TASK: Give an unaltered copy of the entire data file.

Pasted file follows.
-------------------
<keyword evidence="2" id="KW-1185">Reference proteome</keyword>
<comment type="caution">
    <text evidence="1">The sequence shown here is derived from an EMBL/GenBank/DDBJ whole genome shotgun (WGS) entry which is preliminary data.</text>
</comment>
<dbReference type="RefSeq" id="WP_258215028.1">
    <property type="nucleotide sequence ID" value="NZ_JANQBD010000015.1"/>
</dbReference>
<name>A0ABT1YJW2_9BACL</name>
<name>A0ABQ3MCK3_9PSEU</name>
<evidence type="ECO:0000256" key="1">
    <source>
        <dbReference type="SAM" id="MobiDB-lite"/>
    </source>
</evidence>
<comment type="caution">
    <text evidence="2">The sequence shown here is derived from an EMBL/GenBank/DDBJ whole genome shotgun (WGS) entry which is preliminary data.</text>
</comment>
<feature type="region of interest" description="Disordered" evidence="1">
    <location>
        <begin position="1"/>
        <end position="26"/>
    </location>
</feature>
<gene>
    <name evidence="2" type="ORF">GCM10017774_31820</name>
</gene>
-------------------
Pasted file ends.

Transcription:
<keyword evidence="2" id="KW-1185">Reference proteome</keyword>
<comment type="caution">
    <text evidence="1">The sequence shown here is derived from an EMBL/GenBank/DDBJ whole genome shotgun (WGS) entry which is preliminary data.</text>
</comment>
<dbReference type="RefSeq" id="WP_258215028.1">
    <property type="nucleotide sequence ID" value="NZ_JANQBD010000015.1"/>
</dbReference>
<name>A0ABT1YJW2_9BACL</name>
<name>A0ABQ3MCK3_9PSEU</name>
<evidence type="ECO:0000256" key="1">
    <source>
        <dbReference type="SAM" id="MobiDB-lite"/>
    </source>
</evidence>
<comment type="caution">
    <text evidence="2">The sequence shown here is derived from an EMBL/GenBank/DDBJ whole genome shotgun (WGS) entry which is preliminary data.</text>
</comment>
<feature type="region of interest" description="Disordered" evidence="1">
    <location>
        <begin position="1"/>
        <end position="26"/>
    </location>
</feature>
<gene>
    <name evidence="2" type="ORF">GCM10017774_31820</name>
</gene>